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April 31. perfect but there is something about him that might be amended; and none are so bad but we may find something belonging to them that merits applause. The great businefs of candid criticism is to separate the chaff from the corn, and neither to approve nor condemn by the lump.
Few writers are better calculated for captivating youthful minds than Sterne. Throughout his whole works there are interspersed many lively sallies of wit, many happy. strokes of humour. Even the desultory manner in which he proceeds seems to be so natural to him, and is so well suited to the volatility of youthful minds, that it is, to them, rather alluring than disgustful; and the innumerable touches of nature so frequently recurring, and so happily exprefsed, give to his writings a charm that is ineffably pleasing. Without being able to distinguish what are the particular ingredients in this tout ensemble that please, they admire even his quaintnesses and eccentricities. They think too often that the charm proceeds from the levity and frivolity of his manner, when it in fact arises from the singular of his mind. To this circumstance we are powers to attribute those countless swarms of imitators of his manner, and the disgusting insipidity of these miserable productions.
A talent for discriminating human characters, and delineating their traits with perfect accuracy, is one of the rarest gifts of heaven; and whoever pofsefses that talent in an eminent degree, will not fail to produce performances that will obtain an high degree of applause, whatever may be their defects in other respects. Shakespeare, who pofsefsed this happy talent
303 in a degree superior to that of any other of the sons of men who have yet appeared on the globe, has, notwithstanding the innumerable defects that abound in his works, obtained a degree of celebrity that nothing else could ever have given to him; and which, notwithstanding the attacks of snarling critics, will continue. to encrease as long as the language in which he writes fhall be understood. There have been people weak enough to believe that if they could imitate Shakespeare in the irregularity of his plots, in the disregard of the much talked of unities, in the antiquated turn of his phrases, and in the low buffoonery of some of his scenes, they would be entitled to a considerable share of that approbation which has been so liberally bestowed upon him. They did not advert that it was his superlative genius which made him triumph, not in consequence of these defects, but in spite of them.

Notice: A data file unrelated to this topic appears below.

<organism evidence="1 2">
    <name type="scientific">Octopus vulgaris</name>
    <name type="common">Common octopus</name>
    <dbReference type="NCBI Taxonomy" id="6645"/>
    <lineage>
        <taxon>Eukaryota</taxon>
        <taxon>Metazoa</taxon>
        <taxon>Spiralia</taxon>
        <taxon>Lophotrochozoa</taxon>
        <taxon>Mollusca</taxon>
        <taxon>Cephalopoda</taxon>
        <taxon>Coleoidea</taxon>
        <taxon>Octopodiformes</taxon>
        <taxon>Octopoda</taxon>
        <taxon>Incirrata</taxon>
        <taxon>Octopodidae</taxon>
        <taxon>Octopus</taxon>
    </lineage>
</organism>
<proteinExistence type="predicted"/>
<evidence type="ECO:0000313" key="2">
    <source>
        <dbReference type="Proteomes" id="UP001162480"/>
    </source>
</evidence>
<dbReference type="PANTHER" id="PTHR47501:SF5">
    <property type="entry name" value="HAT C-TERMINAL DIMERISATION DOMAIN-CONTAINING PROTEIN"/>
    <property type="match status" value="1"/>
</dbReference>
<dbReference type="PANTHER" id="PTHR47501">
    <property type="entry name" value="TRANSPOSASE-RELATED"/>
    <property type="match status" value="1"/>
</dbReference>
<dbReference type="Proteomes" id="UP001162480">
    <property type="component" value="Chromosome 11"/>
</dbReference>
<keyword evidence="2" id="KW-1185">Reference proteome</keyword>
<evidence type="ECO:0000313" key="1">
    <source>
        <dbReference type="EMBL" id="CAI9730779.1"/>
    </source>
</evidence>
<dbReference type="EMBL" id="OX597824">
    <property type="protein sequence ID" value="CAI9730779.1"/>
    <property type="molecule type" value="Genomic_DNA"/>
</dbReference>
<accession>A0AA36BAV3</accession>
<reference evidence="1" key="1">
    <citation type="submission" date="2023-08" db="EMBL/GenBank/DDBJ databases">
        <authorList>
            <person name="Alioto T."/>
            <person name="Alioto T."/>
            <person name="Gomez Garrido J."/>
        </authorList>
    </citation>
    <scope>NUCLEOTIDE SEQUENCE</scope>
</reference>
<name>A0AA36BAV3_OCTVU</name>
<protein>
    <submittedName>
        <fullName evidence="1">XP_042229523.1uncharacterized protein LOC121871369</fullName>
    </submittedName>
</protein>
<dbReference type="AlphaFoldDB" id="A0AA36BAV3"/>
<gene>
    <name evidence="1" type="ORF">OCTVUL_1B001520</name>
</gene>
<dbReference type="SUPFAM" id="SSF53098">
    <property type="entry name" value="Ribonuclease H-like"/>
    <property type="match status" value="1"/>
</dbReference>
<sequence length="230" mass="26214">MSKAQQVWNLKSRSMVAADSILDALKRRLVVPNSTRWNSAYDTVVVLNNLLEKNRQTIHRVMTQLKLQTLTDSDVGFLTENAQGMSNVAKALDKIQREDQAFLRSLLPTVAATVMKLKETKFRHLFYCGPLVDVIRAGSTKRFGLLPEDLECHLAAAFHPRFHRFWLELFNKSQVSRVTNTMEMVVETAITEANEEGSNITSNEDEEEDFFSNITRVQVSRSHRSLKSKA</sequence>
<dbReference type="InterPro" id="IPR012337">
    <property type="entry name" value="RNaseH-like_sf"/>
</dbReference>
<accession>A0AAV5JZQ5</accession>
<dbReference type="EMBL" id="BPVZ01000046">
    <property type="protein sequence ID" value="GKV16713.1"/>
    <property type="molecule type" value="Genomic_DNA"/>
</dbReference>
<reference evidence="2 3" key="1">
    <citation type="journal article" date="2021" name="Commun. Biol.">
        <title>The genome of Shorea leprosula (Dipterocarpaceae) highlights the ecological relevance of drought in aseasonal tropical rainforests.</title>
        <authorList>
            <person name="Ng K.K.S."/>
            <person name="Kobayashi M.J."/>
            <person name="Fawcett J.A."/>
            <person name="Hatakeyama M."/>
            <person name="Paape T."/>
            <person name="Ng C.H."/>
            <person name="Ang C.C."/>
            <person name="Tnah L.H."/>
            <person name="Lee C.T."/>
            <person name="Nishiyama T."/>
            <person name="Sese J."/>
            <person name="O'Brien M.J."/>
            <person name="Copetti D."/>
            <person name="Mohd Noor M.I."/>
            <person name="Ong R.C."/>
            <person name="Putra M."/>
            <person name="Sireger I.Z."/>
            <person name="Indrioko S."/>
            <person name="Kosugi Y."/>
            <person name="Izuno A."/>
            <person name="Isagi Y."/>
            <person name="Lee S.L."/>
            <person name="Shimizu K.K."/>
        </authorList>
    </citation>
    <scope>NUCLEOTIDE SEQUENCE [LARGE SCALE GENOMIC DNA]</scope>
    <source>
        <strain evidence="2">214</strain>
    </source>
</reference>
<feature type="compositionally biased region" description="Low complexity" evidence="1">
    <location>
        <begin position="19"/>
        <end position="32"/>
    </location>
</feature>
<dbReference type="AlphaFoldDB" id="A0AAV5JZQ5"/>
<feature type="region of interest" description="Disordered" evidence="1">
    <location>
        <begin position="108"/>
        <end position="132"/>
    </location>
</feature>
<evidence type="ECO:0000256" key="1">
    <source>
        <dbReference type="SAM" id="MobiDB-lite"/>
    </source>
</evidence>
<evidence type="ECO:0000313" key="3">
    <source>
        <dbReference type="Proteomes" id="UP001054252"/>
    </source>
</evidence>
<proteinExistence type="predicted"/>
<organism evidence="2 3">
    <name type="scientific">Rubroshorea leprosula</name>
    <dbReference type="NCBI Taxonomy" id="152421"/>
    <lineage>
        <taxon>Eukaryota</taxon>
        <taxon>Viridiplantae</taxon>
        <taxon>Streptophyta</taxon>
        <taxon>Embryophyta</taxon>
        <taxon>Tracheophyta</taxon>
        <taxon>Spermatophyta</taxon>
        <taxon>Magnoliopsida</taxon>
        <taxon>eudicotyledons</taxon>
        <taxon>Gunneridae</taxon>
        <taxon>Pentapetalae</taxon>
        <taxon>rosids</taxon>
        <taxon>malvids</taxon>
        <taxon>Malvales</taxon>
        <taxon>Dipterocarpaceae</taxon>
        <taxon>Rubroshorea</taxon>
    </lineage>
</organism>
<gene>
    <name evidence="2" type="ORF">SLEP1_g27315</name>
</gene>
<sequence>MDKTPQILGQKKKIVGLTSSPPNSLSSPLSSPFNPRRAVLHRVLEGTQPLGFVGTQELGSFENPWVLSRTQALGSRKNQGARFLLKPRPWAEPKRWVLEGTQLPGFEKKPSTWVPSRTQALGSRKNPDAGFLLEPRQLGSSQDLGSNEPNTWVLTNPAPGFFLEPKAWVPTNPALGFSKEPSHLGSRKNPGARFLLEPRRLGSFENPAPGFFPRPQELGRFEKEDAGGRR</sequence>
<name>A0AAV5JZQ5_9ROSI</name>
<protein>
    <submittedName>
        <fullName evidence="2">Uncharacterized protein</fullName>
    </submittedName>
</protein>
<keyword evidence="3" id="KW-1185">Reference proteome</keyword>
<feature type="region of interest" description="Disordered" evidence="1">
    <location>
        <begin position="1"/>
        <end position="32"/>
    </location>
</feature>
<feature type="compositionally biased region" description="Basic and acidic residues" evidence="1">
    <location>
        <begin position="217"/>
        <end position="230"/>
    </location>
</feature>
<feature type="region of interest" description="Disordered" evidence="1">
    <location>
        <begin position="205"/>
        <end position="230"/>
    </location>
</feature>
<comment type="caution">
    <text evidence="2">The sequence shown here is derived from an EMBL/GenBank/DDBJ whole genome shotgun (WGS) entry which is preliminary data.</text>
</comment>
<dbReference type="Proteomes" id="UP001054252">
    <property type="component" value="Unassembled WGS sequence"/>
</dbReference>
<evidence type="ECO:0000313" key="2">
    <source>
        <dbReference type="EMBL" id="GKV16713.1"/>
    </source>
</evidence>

In like manner Sterne pofsefses in a very eminent, though far inferior degree, that rare talent of discriminating characters, and of delineating them with precision by light touches of nature, which ever and anon occur even in the most trifling scenes. It is this which gives to these otherwise trifling scenes an interest [which nothing else could ever have conferred upon them. It is from the certainty of meeting with these delicate touches of nature, that the man of taste is induced to tolerate that nauseating affectation and puerility which is like to turn his stomach at every line: but miserable is the delusion, and perverted is the judgement of those who think that those pitiful quaintnefses of exprefsions, and filthy illusions, which so frequently occur,
constitute the efsence of that charm which has captivated so many of his readers. The fate of his imitators has proved the truth of these remarks. They have all sunk into deserved oblivion. Happily the time is now arrived, when even the silliest of his admirers,-admirers to be sure who are unable to perceive even a glimpse of his true excellence, see the folly of attempting to imitate him in his execrable ribaldry. Sterne is in many respects the most detestable writer in the English language. In some respects he has no superior but Shakespeare alone. What pity that such fine talents fhould have been conjoined with such a vitiated taste, and perverted understanding! It is a parcel of pearls kneaded up in a lump of ordure.